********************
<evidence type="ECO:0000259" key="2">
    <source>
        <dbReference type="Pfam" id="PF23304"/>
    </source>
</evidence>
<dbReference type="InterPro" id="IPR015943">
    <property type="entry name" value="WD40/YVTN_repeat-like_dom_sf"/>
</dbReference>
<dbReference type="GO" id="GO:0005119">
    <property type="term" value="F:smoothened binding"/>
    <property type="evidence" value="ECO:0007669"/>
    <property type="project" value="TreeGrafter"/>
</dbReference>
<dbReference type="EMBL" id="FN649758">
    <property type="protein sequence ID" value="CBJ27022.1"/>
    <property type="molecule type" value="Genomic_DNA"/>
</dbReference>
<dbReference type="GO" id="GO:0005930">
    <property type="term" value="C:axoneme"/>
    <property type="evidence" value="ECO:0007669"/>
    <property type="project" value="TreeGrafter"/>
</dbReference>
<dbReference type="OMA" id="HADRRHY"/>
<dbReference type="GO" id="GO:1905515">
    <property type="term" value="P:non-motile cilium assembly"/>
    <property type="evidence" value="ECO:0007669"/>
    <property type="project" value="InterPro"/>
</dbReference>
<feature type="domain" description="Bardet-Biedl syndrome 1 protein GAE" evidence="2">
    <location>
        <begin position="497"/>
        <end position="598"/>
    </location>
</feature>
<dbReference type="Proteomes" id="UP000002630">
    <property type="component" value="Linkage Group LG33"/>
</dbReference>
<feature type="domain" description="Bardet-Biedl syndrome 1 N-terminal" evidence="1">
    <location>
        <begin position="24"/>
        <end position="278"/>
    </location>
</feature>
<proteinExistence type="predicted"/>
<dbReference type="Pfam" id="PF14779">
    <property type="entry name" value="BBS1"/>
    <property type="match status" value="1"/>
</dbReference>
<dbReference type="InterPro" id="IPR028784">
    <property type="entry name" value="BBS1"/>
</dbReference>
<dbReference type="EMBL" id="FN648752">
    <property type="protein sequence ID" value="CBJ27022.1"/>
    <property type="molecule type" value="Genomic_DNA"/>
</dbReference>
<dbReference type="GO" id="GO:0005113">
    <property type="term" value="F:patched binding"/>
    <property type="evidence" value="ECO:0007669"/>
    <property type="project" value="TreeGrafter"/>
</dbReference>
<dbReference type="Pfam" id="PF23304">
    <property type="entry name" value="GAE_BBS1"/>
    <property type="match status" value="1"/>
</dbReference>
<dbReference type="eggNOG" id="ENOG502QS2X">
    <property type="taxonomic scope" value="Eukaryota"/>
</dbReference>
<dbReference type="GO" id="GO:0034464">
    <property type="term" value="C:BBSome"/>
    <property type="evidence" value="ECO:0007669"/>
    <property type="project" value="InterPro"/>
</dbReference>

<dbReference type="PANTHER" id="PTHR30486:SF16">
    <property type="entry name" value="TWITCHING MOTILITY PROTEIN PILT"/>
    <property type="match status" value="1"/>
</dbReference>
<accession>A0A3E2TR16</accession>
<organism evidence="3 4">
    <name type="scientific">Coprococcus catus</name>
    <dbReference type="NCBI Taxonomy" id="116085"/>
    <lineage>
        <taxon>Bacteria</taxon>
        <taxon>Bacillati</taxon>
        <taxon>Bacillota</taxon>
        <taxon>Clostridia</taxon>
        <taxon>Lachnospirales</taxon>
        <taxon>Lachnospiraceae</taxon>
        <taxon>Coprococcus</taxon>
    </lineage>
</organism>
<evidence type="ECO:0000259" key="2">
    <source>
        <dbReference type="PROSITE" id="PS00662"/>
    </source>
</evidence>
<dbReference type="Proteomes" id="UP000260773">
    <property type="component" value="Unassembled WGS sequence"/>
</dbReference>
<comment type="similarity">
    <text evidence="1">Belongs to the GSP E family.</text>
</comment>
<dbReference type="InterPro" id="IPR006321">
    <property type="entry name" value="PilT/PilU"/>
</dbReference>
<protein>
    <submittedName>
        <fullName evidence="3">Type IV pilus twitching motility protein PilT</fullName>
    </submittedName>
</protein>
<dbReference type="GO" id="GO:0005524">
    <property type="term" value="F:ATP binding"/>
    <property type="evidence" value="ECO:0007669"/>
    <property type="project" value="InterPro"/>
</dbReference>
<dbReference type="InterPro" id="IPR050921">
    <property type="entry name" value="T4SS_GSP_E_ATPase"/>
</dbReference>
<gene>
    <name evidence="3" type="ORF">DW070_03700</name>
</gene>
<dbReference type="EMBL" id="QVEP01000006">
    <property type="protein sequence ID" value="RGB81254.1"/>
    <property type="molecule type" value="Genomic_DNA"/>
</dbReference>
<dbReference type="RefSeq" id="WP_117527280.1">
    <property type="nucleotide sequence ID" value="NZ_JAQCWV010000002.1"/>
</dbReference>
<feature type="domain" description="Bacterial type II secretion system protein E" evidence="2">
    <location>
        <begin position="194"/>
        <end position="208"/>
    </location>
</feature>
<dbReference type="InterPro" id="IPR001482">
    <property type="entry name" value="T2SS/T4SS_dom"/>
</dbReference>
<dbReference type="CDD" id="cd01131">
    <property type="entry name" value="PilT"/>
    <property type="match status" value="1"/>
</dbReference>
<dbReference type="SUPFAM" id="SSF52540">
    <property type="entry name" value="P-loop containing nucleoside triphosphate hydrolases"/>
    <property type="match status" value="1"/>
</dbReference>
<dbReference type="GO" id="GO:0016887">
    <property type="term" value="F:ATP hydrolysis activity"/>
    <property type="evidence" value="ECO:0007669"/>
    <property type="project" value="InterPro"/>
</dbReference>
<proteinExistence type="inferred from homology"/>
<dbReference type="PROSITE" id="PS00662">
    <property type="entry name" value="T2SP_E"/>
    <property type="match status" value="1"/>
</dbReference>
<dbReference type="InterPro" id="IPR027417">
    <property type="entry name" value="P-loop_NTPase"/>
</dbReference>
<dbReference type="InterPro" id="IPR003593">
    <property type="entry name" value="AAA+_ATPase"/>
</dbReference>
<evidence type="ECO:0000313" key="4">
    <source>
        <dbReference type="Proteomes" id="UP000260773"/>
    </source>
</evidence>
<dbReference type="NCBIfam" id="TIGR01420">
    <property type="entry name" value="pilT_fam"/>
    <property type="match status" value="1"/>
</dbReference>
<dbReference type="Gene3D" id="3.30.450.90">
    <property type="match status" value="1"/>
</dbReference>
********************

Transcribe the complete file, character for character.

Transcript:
<evidence type="ECO:0000259" key="2">
    <source>
        <dbReference type="Pfam" id="PF23304"/>
    </source>
</evidence>
<dbReference type="InterPro" id="IPR015943">
    <property type="entry name" value="WD40/YVTN_repeat-like_dom_sf"/>
</dbReference>
<dbReference type="GO" id="GO:0005119">
    <property type="term" value="F:smoothened binding"/>
    <property type="evidence" value="ECO:0007669"/>
    <property type="project" value="TreeGrafter"/>
</dbReference>
<dbReference type="EMBL" id="FN649758">
    <property type="protein sequence ID" value="CBJ27022.1"/>
    <property type="molecule type" value="Genomic_DNA"/>
</dbReference>
<dbReference type="GO" id="GO:0005930">
    <property type="term" value="C:axoneme"/>
    <property type="evidence" value="ECO:0007669"/>
    <property type="project" value="TreeGrafter"/>
</dbReference>
<dbReference type="OMA" id="HADRRHY"/>
<dbReference type="GO" id="GO:1905515">
    <property type="term" value="P:non-motile cilium assembly"/>
    <property type="evidence" value="ECO:0007669"/>
    <property type="project" value="InterPro"/>
</dbReference>
<feature type="domain" description="Bardet-Biedl syndrome 1 protein GAE" evidence="2">
    <location>
        <begin position="497"/>
        <end position="598"/>
    </location>
</feature>
<dbReference type="Proteomes" id="UP000002630">
    <property type="component" value="Linkage Group LG33"/>
</dbReference>
<feature type="domain" description="Bardet-Biedl syndrome 1 N-terminal" evidence="1">
    <location>
        <begin position="24"/>
        <end position="278"/>
    </location>
</feature>
<proteinExistence type="predicted"/>
<dbReference type="Pfam" id="PF14779">
    <property type="entry name" value="BBS1"/>
    <property type="match status" value="1"/>
</dbReference>
<dbReference type="InterPro" id="IPR028784">
    <property type="entry name" value="BBS1"/>
</dbReference>
<dbReference type="EMBL" id="FN648752">
    <property type="protein sequence ID" value="CBJ27022.1"/>
    <property type="molecule type" value="Genomic_DNA"/>
</dbReference>
<dbReference type="GO" id="GO:0005113">
    <property type="term" value="F:patched binding"/>
    <property type="evidence" value="ECO:0007669"/>
    <property type="project" value="TreeGrafter"/>
</dbReference>
<dbReference type="Pfam" id="PF23304">
    <property type="entry name" value="GAE_BBS1"/>
    <property type="match status" value="1"/>
</dbReference>
<dbReference type="eggNOG" id="ENOG502QS2X">
    <property type="taxonomic scope" value="Eukaryota"/>
</dbReference>
<dbReference type="GO" id="GO:0034464">
    <property type="term" value="C:BBSome"/>
    <property type="evidence" value="ECO:0007669"/>
    <property type="project" value="InterPro"/>
</dbReference>

<dbReference type="PANTHER" id="PTHR30486:SF16">
    <property type="entry name" value="TWITCHING MOTILITY PROTEIN PILT"/>
    <property type="match status" value="1"/>
</dbReference>
<accession>A0A3E2TR16</accession>
<organism evidence="3 4">
    <name type="scientific">Coprococcus catus</name>
    <dbReference type="NCBI Taxonomy" id="116085"/>
    <lineage>
        <taxon>Bacteria</taxon>
        <taxon>Bacillati</taxon>
        <taxon>Bacillota</taxon>
        <taxon>Clostridia</taxon>
        <taxon>Lachnospirales</taxon>
        <taxon>Lachnospiraceae</taxon>
        <taxon>Coprococcus</taxon>
    </lineage>
</organism>
<evidence type="ECO:0000259" key="2">
    <source>
        <dbReference type="PROSITE" id="PS00662"/>
    </source>
</evidence>
<dbReference type="Proteomes" id="UP000260773">
    <property type="component" value="Unassembled WGS sequence"/>
</dbReference>
<comment type="similarity">
    <text evidence="1">Belongs to the GSP E family.</text>
</comment>
<dbReference type="InterPro" id="IPR006321">
    <property type="entry name" value="PilT/PilU"/>
</dbReference>
<protein>
    <submittedName>
        <fullName evidence="3">Type IV pilus twitching motility protein PilT</fullName>
    </submittedName>
</protein>
<dbReference type="GO" id="GO:0005524">
    <property type="term" value="F:ATP binding"/>
    <property type="evidence" value="ECO:0007669"/>
    <property type="project" value="InterPro"/>
</dbReference>
<dbReference type="InterPro" id="IPR050921">
    <property type="entry name" value="T4SS_GSP_E_ATPase"/>
</dbReference>
<gene>
    <name evidence="3" type="ORF">DW070_03700</name>
</gene>
<dbReference type="EMBL" id="QVEP01000006">
    <property type="protein sequence ID" value="RGB81254.1"/>
    <property type="molecule type" value="Genomic_DNA"/>
</dbReference>
<dbReference type="RefSeq" id="WP_117527280.1">
    <property type="nucleotide sequence ID" value="NZ_JAQCWV010000002.1"/>
</dbReference>
<feature type="domain" description="Bacterial type II secretion system protein E" evidence="2">
    <location>
        <begin position="194"/>
        <end position="208"/>
    </location>
</feature>
<dbReference type="InterPro" id="IPR001482">
    <property type="entry name" value="T2SS/T4SS_dom"/>
</dbReference>
<dbReference type="CDD" id="cd01131">
    <property type="entry name" value="PilT"/>
    <property type="match status" value="1"/>
</dbReference>
<dbReference type="SUPFAM" id="SSF52540">
    <property type="entry name" value="P-loop containing nucleoside triphosphate hydrolases"/>
    <property type="match status" value="1"/>
</dbReference>
<dbReference type="GO" id="GO:0016887">
    <property type="term" value="F:ATP hydrolysis activity"/>
    <property type="evidence" value="ECO:0007669"/>
    <property type="project" value="InterPro"/>
</dbReference>
<proteinExistence type="inferred from homology"/>
<dbReference type="PROSITE" id="PS00662">
    <property type="entry name" value="T2SP_E"/>
    <property type="match status" value="1"/>
</dbReference>
<dbReference type="InterPro" id="IPR027417">
    <property type="entry name" value="P-loop_NTPase"/>
</dbReference>
<dbReference type="InterPro" id="IPR003593">
    <property type="entry name" value="AAA+_ATPase"/>
</dbReference>
<evidence type="ECO:0000313" key="4">
    <source>
        <dbReference type="Proteomes" id="UP000260773"/>
    </source>
</evidence>
<dbReference type="NCBIfam" id="TIGR01420">
    <property type="entry name" value="pilT_fam"/>
    <property type="match status" value="1"/>
</dbReference>
<dbReference type="Gene3D" id="3.30.450.90">
    <property type="match status" value="1"/>
</dbReference>